Now, it’s not a diet at all. I don’t really even think about it too much. It’s just a lifestyle. It’s just what I go to. It’s what is in my fridge. I really have largely eliminated the consumption of refined sugars and refined grains and ultra processed foods. I’ll put a little asterisk by that because I just went to France for two and a half weeks, and when you get to be metabolically flexible, you have a lot more freedom to actually eat some of those things when the situation calls for it. So we can get to that at the right time, but the second protocol-
Sonja Manning (00:13:27):
First of all, I’m coming over to your house after this to break my fast. Just listening to all of those incredible whole foods filled with so many good things for our bodies, I’m coming over after this to break my fast.
Jeff Krasno (00:13:41):
Cool. Well, yeah. So right around 10:30 or 11:00 every day, I will generally have a probiotic, couple scoops of this very high quality probiotic coconut yogurt, which I love with some walnuts, goji berries, maybe a couple blueberries and some sea salt, and not very much, and that’s just an amazing way to break your fast for a whole bunch of different reasons. That leads elegantly into the fasting conversation, which is completely conjoined with the understanding of blood glucose.
So your audience is obviously going to know a lot about blood glucose already, but for me, what I realized is that over decades, I had built up insulin resistance, and I had done that through stress, through probably drinking a little bit too much from time to time, through diet, and through overwork, and just not sleeping particularly well all the time, even though I try to adopt good sleep hygiene, but what my challenge was to undo my insulin resistance and become more insulin sensitive, essentially reconfigure my cells such that they were more welcoming to macronutrients, whether that would be glucose or whether that would be ketones or free fatty acids for the production of energy.
So in order to do that, what I needed to do was to down regulate the production of insulin from my pancreas. So okay, well, what’s the way to do that? Well, adopt a low-glycemic diet and achieve low-glycemic states. So I talked a little bit about diet already. The other protocol was for me, a 16:8 intermittent fasting protocol in which I consolidated my eating window into eight hours, generally between around 11:00 AM and 7:00 PM, and no, I’m not neurotic or fundamentalist about it. You’ve seen me after 7:00 eat probably on more than one occasion, but generally tried to use those goalposts to demarcate my feeding window.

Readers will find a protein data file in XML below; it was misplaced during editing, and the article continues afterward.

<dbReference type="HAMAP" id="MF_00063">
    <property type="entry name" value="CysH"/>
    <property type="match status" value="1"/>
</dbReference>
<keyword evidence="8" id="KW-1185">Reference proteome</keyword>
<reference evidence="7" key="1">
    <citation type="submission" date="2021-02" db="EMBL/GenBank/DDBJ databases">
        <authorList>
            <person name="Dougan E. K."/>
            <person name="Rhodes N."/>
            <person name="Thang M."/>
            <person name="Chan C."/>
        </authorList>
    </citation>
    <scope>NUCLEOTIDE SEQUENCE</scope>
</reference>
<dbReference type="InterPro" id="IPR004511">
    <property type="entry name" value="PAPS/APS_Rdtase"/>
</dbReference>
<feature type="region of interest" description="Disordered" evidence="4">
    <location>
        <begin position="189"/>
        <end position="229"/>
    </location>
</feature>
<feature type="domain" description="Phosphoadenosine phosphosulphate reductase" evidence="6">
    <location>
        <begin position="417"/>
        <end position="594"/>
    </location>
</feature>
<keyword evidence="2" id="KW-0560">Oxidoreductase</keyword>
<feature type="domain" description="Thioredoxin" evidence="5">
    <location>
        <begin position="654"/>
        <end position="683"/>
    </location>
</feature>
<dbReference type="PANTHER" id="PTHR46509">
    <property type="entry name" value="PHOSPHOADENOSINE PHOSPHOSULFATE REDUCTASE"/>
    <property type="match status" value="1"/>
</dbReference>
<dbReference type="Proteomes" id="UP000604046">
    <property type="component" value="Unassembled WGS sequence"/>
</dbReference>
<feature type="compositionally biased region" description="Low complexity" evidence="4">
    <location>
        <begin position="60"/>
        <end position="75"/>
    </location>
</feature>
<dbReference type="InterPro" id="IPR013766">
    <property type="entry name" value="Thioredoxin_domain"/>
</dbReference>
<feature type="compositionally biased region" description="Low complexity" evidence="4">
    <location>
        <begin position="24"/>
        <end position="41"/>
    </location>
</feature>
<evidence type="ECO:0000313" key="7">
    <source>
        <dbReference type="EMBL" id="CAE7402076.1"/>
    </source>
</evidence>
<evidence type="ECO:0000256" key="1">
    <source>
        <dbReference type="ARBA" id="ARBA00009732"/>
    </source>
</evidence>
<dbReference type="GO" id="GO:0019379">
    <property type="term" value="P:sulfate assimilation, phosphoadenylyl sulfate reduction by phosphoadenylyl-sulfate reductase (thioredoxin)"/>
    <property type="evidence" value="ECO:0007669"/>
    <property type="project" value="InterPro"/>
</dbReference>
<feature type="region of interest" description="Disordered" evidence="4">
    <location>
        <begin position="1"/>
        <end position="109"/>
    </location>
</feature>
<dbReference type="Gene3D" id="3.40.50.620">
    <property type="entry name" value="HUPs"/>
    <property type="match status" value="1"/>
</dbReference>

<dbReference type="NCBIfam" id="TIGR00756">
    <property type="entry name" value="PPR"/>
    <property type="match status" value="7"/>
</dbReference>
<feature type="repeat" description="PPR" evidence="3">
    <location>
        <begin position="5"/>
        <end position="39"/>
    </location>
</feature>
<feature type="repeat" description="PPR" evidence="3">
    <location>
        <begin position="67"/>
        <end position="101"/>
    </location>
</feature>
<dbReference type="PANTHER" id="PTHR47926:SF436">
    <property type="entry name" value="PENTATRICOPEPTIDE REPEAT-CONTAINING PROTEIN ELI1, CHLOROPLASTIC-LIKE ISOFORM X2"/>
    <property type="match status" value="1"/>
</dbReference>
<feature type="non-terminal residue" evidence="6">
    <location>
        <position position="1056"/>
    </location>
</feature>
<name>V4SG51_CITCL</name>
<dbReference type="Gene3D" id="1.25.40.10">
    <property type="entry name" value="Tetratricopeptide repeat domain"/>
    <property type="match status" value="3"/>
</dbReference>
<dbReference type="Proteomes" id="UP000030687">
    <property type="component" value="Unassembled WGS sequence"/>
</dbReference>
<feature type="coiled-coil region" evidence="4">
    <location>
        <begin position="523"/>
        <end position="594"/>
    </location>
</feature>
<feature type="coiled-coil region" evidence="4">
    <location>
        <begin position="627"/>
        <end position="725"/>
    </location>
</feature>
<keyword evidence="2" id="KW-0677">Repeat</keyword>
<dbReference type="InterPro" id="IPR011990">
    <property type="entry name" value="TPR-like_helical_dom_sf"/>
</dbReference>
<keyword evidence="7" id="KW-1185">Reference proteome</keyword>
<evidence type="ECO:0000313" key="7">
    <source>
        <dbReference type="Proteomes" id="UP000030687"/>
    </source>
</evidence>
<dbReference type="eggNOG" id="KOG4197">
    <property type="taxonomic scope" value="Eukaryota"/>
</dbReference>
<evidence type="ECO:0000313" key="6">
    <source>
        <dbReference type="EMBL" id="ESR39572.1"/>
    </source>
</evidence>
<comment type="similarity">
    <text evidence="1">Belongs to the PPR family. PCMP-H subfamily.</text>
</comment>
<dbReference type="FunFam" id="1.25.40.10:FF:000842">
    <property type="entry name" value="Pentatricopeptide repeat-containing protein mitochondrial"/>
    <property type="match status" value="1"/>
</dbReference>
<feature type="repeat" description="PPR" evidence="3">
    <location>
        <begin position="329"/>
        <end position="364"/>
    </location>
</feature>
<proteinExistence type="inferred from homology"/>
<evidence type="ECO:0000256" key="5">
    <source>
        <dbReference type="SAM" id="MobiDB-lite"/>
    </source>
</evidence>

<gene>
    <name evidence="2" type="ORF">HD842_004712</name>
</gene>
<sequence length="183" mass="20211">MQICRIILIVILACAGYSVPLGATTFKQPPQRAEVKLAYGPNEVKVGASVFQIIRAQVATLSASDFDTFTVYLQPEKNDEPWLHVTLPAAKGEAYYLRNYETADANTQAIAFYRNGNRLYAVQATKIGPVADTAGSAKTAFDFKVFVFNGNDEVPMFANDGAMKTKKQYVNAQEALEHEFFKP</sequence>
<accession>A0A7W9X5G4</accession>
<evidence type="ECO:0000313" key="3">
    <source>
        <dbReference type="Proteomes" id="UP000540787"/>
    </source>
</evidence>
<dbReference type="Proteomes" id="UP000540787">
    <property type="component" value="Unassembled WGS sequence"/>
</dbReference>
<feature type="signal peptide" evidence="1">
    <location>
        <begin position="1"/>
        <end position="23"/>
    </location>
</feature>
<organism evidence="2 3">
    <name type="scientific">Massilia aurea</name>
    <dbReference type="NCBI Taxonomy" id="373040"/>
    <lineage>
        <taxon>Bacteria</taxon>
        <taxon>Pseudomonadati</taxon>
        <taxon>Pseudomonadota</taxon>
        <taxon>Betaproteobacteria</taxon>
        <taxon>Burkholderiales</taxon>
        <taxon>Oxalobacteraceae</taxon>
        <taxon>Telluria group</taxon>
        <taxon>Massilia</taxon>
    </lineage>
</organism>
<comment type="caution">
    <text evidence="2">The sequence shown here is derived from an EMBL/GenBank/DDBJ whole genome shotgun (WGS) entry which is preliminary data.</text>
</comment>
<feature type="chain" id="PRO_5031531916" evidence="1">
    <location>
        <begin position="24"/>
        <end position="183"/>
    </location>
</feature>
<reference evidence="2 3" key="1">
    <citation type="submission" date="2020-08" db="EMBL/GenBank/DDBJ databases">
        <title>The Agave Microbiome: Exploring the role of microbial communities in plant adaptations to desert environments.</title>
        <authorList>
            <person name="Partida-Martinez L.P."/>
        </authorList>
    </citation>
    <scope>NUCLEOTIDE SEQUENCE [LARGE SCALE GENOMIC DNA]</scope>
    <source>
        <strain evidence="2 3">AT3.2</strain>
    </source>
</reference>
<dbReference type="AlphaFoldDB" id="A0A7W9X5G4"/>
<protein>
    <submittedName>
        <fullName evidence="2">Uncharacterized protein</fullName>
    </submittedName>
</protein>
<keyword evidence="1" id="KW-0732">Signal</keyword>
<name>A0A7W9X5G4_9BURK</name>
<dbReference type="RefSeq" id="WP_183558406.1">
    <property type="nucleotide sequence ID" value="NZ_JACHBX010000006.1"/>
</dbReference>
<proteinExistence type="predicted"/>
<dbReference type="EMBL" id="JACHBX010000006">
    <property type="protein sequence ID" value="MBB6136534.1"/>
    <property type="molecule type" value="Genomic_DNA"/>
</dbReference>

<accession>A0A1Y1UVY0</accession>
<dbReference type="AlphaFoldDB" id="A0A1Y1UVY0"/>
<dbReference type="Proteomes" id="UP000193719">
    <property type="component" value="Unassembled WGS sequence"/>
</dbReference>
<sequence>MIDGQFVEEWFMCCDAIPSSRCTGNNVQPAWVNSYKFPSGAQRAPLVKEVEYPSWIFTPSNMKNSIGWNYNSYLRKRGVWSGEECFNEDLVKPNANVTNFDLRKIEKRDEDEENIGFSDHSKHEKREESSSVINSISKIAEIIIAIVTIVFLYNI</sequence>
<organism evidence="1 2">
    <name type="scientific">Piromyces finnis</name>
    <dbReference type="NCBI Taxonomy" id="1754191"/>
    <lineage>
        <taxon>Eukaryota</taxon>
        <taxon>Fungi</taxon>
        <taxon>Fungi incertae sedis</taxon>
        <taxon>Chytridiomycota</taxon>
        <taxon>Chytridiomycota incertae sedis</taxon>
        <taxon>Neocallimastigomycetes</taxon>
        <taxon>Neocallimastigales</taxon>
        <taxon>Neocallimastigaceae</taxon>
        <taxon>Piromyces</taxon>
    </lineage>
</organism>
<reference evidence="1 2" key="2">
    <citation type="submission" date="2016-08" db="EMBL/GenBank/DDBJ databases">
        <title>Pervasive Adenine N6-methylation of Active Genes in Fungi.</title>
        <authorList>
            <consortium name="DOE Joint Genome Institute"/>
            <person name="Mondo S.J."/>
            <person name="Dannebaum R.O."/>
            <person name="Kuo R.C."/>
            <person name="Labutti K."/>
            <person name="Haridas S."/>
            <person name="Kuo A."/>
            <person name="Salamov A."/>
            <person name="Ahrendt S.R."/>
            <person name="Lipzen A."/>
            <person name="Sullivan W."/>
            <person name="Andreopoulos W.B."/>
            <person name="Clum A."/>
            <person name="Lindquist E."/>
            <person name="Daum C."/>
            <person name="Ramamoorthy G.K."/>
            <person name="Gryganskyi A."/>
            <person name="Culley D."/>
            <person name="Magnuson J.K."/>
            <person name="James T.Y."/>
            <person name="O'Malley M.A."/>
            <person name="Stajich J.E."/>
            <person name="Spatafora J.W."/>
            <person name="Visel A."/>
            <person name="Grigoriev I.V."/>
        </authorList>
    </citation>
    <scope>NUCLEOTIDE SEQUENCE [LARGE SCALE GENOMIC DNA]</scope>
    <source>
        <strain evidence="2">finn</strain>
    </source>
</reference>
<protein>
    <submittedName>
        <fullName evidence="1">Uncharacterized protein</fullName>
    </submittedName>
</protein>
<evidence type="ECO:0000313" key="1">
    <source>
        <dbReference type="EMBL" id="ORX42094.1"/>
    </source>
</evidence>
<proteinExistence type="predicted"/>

Of course, the result of that is in some ways the same result as the ketotarian diet that I just talked about, which is essentially after 16 hours of not consuming food, your blood glucose levels are going to go way down, but your body still needs to produce energy, but in a low glycemic state, your pancreas is not going to produce insulin, it’s going to produce glucagon, which is the counterpart peptide hormone, which triggers all of these processes, so the release of glycogen, self-stored glucose, but also a little bit of gluconeogenesis, but also really triggers what’s known as lipolysis. It’s this process of breaking down fat adipocytes into free fatty acids and glycerine, I think, but the real point is that you start to burn fat for energy.
So for me, the 16:8 protocol was tricky, was a little hard at first, but then it became almost second nature. Now, I don’t think about it. Although I will say in the winter, my appetite is I have more morning appetite than I do in the summer. That’s a whole other conversation we can have about light and hormones and other things like that, but generally, the 16:8 protocol worked really well for me. That is where the most data exists that I could find mostly out of Satchi Panda’s lab in San Diego. That’s produced a lot of good data around intermittent fasting protocols, particularly the 16:8 protocol. So that was two.
Of course, I was watching my CGM or my levels out throughout this whole process, and I saw my fasting glucose go from 120 inching down over time till 80, in the range of 80 and lower than that during sleeping hours, generally. Then it naturally rises with the rise of cortisol in the morning, et cetera, and it also just evened out. It became waves instead of mountain ranges.
Sonja Manning (00:18:41):
Jeff Krasno (00:18:41):
So then the last protocol I will say that is also completely intertwined with the ketotarian low-glycemic diet and the 16:8 intermittent fasting protocol was I started to adopt a cold water therapy or hydrotherapy right before I would break my fast. So late morning, and this is, of course, a luxury that I generally work at home. So I have a lot of freedom with my schedule to do some of these things around my own convenient time, which I admit is a luxury, but prior to breaking my fast, so maybe 10:00, 10:30 every morning, I would take a cold shower. Now, sometimes I would take a sauna on the front end of that to raise body temperature just to make it a little easier for me. I don’t love cold water, but oftentimes not, and I would just take a 60-second cold shower and then not dry off right away, just let myself shiver naked. Sorry for that image.